The Republican governor vetoed the bill on June 24, the same day that the U.S. Supreme Court overturned Roe v. Wade. Some fellow Republicans questioned the timing.

It certainly seemed like a convenient way to bury a veto of a bill that won support from the vast majority of Republicans in New Hampshire,” JR Hoell, co-founder of the conservative watchdog group RebuildNH, told The Epoch Times.

Hoell is a former four-term House Republican planning to seek re-election after a four-year hiatus from the the New Hampshire legislature.

Earlier this year, the New Hampshire Department of Children Youth and Family (DCYF) tried to take custody of Hoell’s 13-year old son after a nurse reported him for giving human-grade ivermectin to the teen months earlier.

Several states have introduced bills to make human-grade ivermectin available without a prescription at a brick and mortar store. Currently, it can be ordered online from another country. In April, Tennessee became the the first state to sign such a measure into law. New Hampshire lawmakers were first to introduce the idea.

Both chambers of the state’s Republican controlled legislature approved the bill.

In his statement explaining the veto, Sununu noted that there are only four other controlled medications available without a prescription in New Hampshire and that each were only made available after “rigorous reviews and vetting to ensure” before being dispensed.

“Patients should always consult their doctor before taking medications so that they are fully aware of treatment options and potential unintended consequences of taking a medication that may limit other treatment options in the future,” Sununu said in his statement.

Sununu’s statement is very similar to testimony given by Paula Minnehan, senior vice president of state government regulations for the New Hampshire Hospital Association, at hearings on the bill.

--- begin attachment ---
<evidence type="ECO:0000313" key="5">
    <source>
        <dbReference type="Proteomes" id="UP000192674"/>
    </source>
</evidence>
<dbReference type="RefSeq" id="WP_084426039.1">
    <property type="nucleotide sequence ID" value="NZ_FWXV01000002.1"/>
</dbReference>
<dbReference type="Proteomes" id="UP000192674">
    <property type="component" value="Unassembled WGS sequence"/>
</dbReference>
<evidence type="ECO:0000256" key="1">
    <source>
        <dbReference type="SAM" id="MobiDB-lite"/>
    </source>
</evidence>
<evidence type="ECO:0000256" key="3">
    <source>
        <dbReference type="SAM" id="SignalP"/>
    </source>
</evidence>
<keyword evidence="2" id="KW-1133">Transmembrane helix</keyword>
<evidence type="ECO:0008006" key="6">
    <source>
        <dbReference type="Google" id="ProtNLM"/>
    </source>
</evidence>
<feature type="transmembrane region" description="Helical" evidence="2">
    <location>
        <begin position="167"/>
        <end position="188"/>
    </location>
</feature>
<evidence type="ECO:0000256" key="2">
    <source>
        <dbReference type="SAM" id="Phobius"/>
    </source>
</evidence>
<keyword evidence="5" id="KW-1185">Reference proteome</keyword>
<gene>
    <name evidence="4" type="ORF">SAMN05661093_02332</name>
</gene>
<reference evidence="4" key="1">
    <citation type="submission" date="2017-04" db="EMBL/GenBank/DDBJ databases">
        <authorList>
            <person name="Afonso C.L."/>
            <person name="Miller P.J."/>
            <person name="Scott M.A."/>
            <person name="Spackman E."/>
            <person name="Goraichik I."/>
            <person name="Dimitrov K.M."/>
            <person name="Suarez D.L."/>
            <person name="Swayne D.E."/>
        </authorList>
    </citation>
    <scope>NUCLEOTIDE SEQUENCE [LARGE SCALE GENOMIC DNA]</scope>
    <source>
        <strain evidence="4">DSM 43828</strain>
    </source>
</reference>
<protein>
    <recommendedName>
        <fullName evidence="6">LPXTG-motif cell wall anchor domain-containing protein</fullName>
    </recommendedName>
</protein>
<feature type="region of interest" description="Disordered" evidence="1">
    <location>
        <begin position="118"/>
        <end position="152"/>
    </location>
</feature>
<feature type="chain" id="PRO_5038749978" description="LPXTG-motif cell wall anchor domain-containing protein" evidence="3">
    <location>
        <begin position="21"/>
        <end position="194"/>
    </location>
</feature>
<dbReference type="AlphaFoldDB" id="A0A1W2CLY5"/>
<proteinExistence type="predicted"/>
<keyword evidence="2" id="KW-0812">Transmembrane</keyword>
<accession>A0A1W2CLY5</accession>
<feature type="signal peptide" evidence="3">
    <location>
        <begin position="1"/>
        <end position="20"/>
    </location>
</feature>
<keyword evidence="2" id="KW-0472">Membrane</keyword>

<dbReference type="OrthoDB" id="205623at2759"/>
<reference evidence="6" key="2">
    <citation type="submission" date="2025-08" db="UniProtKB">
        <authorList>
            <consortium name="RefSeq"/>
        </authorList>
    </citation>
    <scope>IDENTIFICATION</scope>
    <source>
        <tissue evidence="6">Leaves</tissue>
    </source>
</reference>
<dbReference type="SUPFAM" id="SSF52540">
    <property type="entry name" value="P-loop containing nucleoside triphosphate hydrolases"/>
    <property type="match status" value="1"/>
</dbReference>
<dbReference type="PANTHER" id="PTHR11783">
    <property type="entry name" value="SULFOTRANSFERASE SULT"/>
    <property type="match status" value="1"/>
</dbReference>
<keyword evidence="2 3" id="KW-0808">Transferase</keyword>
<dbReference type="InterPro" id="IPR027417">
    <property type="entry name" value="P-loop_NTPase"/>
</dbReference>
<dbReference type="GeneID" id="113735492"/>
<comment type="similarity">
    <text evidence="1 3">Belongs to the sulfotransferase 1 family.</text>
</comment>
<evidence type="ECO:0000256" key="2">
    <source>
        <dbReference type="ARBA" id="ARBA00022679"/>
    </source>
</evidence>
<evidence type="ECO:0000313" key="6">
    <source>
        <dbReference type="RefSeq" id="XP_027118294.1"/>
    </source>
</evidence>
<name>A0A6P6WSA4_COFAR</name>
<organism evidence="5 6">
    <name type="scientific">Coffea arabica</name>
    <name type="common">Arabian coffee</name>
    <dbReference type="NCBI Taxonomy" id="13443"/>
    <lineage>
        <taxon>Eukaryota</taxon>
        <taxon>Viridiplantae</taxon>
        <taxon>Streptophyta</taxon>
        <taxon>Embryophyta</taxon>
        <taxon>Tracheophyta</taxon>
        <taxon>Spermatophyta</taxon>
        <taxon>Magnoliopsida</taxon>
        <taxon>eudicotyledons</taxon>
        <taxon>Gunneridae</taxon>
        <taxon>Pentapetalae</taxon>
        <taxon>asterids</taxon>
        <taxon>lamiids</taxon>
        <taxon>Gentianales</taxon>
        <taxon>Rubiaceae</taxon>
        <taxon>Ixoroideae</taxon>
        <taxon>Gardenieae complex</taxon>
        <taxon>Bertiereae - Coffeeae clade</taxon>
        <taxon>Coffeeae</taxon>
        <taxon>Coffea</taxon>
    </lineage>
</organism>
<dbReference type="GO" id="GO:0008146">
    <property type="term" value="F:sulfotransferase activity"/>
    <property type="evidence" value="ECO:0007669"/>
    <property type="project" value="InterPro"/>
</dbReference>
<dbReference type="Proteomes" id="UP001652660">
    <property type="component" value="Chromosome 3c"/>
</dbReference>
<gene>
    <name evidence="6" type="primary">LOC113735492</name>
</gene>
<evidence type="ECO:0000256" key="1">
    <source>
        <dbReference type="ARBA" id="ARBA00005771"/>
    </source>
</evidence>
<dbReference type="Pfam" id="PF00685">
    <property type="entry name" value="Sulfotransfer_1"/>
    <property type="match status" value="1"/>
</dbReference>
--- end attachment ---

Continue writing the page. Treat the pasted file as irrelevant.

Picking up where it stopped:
Minnehan too placed emphasis on the review that went into the four prescription medications the state made available under a standing order. They include naloxone, the generic name for Narcan, which is used to counter opioid overdoses, hormone replacement therapy drugs, and a prescription-version of the morning after pill.

It also includes a collection of smoking cessation therapy drugs like Chantix, which has been linked to suicide, depression, and other neuropsychiatric conditions. Last year, Pfizer, the leading maker of the FDA-approved drug, conducted a voluntarily recall of Chantix. Narcan has also been linked to deaths caused by severe withdrawals that have led to acute respiratory distress.

Rep. Melissa Blasek, a Republican co-sponsor of the New Hampshire ivermectin bill, told The Epoch Times, that one could veto any drug-related bill under the pretense of overdose concerns.

The reality is you can overdose on Tylenol,” she said. “Ivermectin has one of the safest track records of any drug.”

The use of human-grade ivermectin became controversial when some doctors began promoting it for the treatment and prevention of COVID-19. Government agencies including the FDA and CDC issued warnings against its use while groups like Front Line COVID-19 Critical Care Alliance (FLCCC) heavily promoted it.

Some doctors were  disciplined for prescribing human-grade ivermectin for COVID-19 including a Maine doctor whose medical license was suspended by the state.